Next-generation service desk: the future is intelligently automated

By Daisuke Honda, - Future WorkplaceInsightService Intelligence

Three-fifths (59%) of service desk professionals said increased automation was a top priority for 2016, according to research by The Service Desk Institute [pdf].

And we can only expect usage of this technology to increase as organisations strive to create a more user-centric Service Desk experience while freeing up staff to focus on more insightful or strategic tasks.

Automation in itself is nothing new, of course – self-service portals and other services have been around for a number of years now, but for various reasons these have been poorly adopted and utilised.

Additionally, only 34% of IT organisations rely on self-service portals as part of their Service Desk strategy, according to Gartner’s self-service strategy paper.

But with increasingly powerful technologies such as machine learning becoming available to support automation, applying it to the Service Desk is fast becoming a viable and desirable option for businesses across the world.

Here’s how to get it right…

Knowing what to automate

Some things are best left to humans – there’s no getting away from that. And so the first question on your mind when looking to introduce automation to any environment is likely: which parts should we automate?

The best way to start is by focusing on the end-user and finding the right balance between what is easily automated and what has the largest business impact. What tasks are most important to the business and how can you help the end-user perform those tasks more efficiently?

Think about the tasks that are carried out most frequently or on a regular basis across the business – these are likely the best targets for automation.

One example is resetting a password. The impact of a person not being able to work because they can’t access their computers or specific applications is much more significant than for other unrelated faults.

If you do things with the user in mind, if you understand their normal behaviours and the task(s) trying to be fulfilled, you’ll find it much easier to overcome any potential cultural challenges that can come with introducing automated portals.

It will also enable you to push the boundaries of automated technology further, potentially introducing it as a more proactive function – one that anticipates and eliminates IT issues without being prompted.

The rise of self-learning Virtual Agents

While some things are indeed best left to humans, other things are best handed over to machines so humans can get on with all the things they didn’t have time to do before.

By automating processes that have remained manual and out of date, we’re able to take steps to focus on more pressing matters. Many repetitive tasks and processes are scripted already – why not hand them over to a machine?

In days past it would have seemed odd to have a customer service function without actually having someone to talk to.

But that World is long gone. Now Virtual Agents can be as helpful as any human when it comes to solving simple IT issues.

And they provide this basic support function in a much more personal way that a self-service portal ever could. They effectively bridge the gap between automated machines and the human touch.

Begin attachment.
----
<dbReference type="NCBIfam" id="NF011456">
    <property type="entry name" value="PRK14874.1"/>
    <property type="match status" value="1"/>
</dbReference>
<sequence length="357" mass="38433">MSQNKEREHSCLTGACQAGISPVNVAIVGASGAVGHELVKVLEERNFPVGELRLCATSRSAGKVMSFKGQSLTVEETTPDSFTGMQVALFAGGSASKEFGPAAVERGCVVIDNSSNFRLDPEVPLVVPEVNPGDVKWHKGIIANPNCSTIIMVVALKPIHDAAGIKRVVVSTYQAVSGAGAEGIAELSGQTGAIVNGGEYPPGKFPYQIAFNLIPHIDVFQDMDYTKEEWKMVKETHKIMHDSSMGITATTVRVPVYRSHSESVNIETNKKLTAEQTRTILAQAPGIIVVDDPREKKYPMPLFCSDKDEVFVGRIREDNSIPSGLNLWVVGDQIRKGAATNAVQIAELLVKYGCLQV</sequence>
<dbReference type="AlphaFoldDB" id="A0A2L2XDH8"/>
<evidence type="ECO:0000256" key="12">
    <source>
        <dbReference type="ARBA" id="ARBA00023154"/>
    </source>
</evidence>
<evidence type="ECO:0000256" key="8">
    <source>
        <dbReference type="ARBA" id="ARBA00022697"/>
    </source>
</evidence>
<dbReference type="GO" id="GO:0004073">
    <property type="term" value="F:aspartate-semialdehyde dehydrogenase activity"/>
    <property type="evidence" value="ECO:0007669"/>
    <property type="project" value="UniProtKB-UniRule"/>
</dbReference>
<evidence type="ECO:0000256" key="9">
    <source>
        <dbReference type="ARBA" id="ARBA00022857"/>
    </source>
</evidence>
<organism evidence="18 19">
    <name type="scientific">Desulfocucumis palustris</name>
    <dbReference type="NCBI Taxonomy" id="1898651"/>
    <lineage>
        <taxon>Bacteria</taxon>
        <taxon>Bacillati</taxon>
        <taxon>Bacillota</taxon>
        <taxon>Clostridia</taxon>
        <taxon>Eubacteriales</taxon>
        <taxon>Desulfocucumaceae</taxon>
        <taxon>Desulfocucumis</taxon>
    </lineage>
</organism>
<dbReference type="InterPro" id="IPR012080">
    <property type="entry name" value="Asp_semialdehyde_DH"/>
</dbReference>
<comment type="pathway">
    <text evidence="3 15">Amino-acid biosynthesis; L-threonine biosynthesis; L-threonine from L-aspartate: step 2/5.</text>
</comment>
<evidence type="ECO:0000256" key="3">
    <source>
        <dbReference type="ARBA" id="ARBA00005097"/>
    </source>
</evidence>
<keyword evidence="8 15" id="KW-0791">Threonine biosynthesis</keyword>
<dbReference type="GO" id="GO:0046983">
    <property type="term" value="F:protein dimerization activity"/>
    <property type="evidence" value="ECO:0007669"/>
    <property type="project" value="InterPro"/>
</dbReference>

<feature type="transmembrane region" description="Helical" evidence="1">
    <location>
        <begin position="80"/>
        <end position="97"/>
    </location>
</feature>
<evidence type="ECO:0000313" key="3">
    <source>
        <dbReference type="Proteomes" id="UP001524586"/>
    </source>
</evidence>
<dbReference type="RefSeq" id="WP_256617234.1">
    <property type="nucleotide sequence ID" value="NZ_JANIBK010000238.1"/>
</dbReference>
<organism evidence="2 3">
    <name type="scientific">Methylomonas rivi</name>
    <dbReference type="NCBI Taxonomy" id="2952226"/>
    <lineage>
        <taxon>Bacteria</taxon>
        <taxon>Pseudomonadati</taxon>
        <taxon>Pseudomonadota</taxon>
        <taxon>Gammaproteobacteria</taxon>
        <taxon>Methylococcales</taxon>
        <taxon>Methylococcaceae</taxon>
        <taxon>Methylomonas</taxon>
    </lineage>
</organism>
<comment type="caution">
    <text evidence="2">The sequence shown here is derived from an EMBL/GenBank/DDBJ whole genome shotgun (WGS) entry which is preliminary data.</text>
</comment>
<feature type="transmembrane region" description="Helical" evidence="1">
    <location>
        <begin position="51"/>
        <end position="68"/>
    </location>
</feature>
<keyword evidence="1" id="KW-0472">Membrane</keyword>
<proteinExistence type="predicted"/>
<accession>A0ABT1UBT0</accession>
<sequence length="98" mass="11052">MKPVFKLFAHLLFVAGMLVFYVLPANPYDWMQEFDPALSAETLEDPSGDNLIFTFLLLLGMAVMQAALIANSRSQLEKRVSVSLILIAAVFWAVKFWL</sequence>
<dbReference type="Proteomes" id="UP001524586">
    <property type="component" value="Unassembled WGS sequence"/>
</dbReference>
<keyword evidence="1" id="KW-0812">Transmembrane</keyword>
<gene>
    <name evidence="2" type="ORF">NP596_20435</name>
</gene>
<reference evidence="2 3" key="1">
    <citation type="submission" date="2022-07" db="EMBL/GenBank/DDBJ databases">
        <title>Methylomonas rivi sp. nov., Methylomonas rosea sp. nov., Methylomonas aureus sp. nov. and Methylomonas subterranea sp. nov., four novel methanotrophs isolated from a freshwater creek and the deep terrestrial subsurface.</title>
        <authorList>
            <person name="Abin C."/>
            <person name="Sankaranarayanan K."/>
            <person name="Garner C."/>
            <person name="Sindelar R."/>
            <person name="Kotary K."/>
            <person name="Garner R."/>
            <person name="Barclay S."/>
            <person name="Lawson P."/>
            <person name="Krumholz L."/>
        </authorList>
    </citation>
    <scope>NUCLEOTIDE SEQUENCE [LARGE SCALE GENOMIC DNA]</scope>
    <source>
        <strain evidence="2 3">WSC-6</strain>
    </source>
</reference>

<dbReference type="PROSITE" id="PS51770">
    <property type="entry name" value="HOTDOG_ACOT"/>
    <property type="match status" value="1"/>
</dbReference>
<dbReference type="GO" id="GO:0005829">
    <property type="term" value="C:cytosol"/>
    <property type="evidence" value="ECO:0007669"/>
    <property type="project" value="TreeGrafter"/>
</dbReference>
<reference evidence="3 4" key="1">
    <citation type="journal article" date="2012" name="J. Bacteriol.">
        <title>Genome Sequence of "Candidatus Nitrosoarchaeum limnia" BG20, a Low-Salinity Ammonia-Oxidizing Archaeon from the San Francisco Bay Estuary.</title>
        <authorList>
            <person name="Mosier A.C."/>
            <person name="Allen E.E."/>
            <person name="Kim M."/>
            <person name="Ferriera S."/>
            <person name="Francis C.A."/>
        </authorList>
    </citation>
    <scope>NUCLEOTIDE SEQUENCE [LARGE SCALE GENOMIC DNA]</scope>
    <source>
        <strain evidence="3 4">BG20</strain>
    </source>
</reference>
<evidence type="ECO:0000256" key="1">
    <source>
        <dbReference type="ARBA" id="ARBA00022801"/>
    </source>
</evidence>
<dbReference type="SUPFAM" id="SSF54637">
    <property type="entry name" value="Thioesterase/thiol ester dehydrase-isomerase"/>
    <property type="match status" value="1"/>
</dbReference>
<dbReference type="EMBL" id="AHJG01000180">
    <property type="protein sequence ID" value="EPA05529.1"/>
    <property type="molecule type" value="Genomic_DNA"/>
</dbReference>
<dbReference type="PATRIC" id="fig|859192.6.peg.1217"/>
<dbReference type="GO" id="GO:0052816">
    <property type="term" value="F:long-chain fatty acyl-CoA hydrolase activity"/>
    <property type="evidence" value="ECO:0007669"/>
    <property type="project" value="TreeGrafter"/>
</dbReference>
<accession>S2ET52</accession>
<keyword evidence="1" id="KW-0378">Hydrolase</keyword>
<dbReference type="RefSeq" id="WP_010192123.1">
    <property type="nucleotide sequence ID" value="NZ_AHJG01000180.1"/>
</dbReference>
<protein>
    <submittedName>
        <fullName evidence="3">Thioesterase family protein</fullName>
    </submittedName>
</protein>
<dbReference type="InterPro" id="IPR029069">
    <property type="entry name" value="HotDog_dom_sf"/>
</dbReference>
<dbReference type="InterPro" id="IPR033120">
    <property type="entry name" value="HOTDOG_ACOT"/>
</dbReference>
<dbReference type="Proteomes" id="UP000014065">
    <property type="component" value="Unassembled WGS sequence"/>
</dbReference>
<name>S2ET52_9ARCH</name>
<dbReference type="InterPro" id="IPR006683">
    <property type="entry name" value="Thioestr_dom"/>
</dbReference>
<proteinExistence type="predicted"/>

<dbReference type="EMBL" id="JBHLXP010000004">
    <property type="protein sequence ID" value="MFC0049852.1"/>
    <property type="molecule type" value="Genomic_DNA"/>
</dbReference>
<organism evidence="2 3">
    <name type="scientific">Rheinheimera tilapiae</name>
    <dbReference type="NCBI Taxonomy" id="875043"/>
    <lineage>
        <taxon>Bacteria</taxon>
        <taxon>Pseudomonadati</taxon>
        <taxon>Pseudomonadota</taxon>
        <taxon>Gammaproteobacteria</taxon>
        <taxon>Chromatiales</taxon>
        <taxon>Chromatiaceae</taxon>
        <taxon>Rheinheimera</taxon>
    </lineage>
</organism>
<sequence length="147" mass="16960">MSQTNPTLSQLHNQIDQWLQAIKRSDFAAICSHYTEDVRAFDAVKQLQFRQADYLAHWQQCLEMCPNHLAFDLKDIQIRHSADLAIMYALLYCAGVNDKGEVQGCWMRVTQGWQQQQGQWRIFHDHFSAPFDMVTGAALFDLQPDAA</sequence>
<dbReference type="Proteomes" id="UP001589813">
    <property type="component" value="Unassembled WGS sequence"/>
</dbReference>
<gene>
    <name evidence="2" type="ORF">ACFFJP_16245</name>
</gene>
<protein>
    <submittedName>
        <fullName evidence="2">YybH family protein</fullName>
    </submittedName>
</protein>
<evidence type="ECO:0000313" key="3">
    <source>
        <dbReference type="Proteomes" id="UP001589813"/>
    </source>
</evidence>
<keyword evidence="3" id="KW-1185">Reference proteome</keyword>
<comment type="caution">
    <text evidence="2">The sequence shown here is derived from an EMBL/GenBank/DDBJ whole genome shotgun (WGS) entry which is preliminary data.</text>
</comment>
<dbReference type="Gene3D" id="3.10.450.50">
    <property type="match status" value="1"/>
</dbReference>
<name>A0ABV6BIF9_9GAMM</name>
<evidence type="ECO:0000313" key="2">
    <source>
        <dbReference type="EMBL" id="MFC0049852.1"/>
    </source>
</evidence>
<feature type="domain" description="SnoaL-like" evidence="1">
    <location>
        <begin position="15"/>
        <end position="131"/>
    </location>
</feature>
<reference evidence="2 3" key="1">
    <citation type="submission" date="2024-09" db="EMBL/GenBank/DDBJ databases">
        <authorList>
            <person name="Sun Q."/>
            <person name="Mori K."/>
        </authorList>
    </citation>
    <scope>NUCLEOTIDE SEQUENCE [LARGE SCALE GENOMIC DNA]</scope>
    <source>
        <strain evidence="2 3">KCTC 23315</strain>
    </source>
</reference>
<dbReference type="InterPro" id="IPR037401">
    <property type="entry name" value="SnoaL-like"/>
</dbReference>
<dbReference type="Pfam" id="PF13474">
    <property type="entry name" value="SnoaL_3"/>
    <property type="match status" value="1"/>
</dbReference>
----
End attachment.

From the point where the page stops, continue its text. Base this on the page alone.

Take-up of this technology is only likely to rise with the increasing introduction of cognitive, artificially intelligent Agents that can self-learn, anticipating and resolving a huge range of end-user issues, often before they affect the user.

In the long-run, Virtual Agents will be able to act as proxies for Service Desk representatives, completing tasks for them and presenting questions back to the user.

This is huge. It means AI technologies will eventually be able to identify and resolve issues automatically, or even proactively prevent them. They’ll be able to prioritise cases and make teams more organised.

There will be massive potential gains in terms of both productivity (real value for our customers) and cost reduction, benefiting both suppliers and IT organisations.

In fact, Gartner predicts that those using automated and cognitive platforms will be able to achieve a 60% reduction in IT support services running costs by 2017.

AI and humans working in harmony

Glenn Drawbridge recently claimed AI will save us, not enslave us. I couldn’t agree more.

The beauty of automation in the Service Desk context is that it will free up IT professionals to focus on more complex and business-critical tasks – ones that require insightful, strategic or creative thinking.

Look at the introduction of the ATM, for example. While it reduced the need for cashiers, it also led to humans being repurposed for more customer-facing or advisory roles.

In the same way, future Service Desk Agents will be problem-solvers supported by automated technologies.

Where the user will have one point of contact with IT, their experience will be a hybrid of human and machine – machines completing everyday actions while humans provide higher-level advice and help identify opportunities.

Service Desk Agents will no longer be seen as technology workers, but commercial specialists and gatherers of customer insight. The Service Desk will be a barometer – a critical business enabler – and humans will continue to play a vital part in making that happen.

I say bring it on!

Download our Next-Generation Service Desk whitebook for lots more insight around automation and its role in the future of IT.

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